The theme continues by introducing us to the world of Big Data and the threat that it poses. This should not be news to most Hackaday readers, but the general public remain largely unaware of the implications of so much information about them being available. There is an interactive artwork that mines Twitter and produces a mass of thermal printouts, and a 19″ rack full of what look like RAID units that we are told came from a Facebook data centre. Bringing us right up to date we have a look at the implications of IoT devices, including the infamous Cayla doll which had an unsecured Bluetooth connection.
It is here that the irony of the Museum entrance comes into focus. Entry to the gallery is free, but ticketed. At the barrier they ask you for a name and an email address, an early reminder of Big Brother’s eye on you. Is Mailinator still a thing I wondered, (it turns out, they are) as I remarked to the museum staffer the implications of starting a GCHQ exhibition with a data slurp.
An odd juxtaposition is provided by evidence of the community of GCHQ staff, in case we have reduced them to a shadowy faceless mass. We learn that the agency has a Lego club, and in a slightly surreal exhibit to prove it there are Lego models of the GCHQ building (complete with a laser-etched crest in the reception area) pictured at the top of this article. Something tells us that the model’s layout will not reflect the real thing.
Also on display are laptop parts from an episode in which technicians from GCHQ oversaw the destruction of computer hardware at the Guardian newspaper’s offices that had at one time held the revelations of the whistleblower Edward Snowden. The action that was symbolic at best in terms of its efficacy in destroying the data itself.
Then as you walk out the gift shop, displayed next to the GCHQ hoodie is a quantity of dust in a lighted frame. When GCHQ really want to ensure data never sees the light of day, they grind the machine containing it to a fine powder.
This Top Secret exhibition is only temporary. A fascinating way to spend about an hour and a rare chance to see some of GCHQ’s historical collection, as you might expect there’s nothing too secret in it but what’s there is still worth a side trip for anyone nearby. It runs until the 23rd of February 2020 so there is plenty of time left in which to see it, and there is enough in the rest of the Science Museum to detain a curious Hackaday reader all day. If you are visiting London, go along.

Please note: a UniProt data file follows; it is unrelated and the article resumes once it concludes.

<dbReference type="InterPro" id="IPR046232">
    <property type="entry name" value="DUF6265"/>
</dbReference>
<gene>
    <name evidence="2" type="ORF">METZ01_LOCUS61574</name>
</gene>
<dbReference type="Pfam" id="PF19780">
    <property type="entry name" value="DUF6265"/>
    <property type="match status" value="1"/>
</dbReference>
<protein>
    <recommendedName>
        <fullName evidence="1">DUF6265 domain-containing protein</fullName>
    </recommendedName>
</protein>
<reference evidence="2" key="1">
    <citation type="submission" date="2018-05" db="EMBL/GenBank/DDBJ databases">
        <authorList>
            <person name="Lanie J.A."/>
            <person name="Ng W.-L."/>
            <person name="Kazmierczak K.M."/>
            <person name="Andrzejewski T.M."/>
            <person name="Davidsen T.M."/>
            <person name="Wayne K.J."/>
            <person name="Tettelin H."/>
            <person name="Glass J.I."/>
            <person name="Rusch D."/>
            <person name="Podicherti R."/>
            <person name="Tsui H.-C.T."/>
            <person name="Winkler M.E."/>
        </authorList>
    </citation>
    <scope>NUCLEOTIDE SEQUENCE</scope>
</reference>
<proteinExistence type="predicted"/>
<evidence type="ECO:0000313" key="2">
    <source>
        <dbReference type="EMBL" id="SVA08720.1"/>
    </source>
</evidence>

23 thoughts on “Espionage On Display As GCHQ Hosts A Temporary Exhibit”
The Enigma Machine and Fialka together! Love it!
If you’re in the UK but don’t manage to (or can’t readily) visit this exhibit at the Science Museum in London, it is expected to tour next year (pretty sure Manchester is on the itinerary).
If you do see it, take the time to watch the video of Duncan Campbell and the GCHQ Historian (Tony Comer), next to the Zircon stuff. It contains one of my favourite bits of video *ever* – a little clip of Duncan interviewing a UK government science adviser (Prof. Sir Ronald Mason) as part of the BBC programme he was making about Zircon.
I got the opportunity to attend the fancy grand opening event of the exhibit (as Duncan is my husband) but didn’t get to spend nearly enough time looking around the actual exhibit itself. I really want to go back and be able to take my time looking at all the other fascinating stuff gathered there.
(Unlike some of the Science Museum’s temporary things, Top Secret is free – but you do need to pre-book a free timed ticket on their website.)
They let us in without booking, perhaps because it was a weekday afternoon and the place was hardly rammed.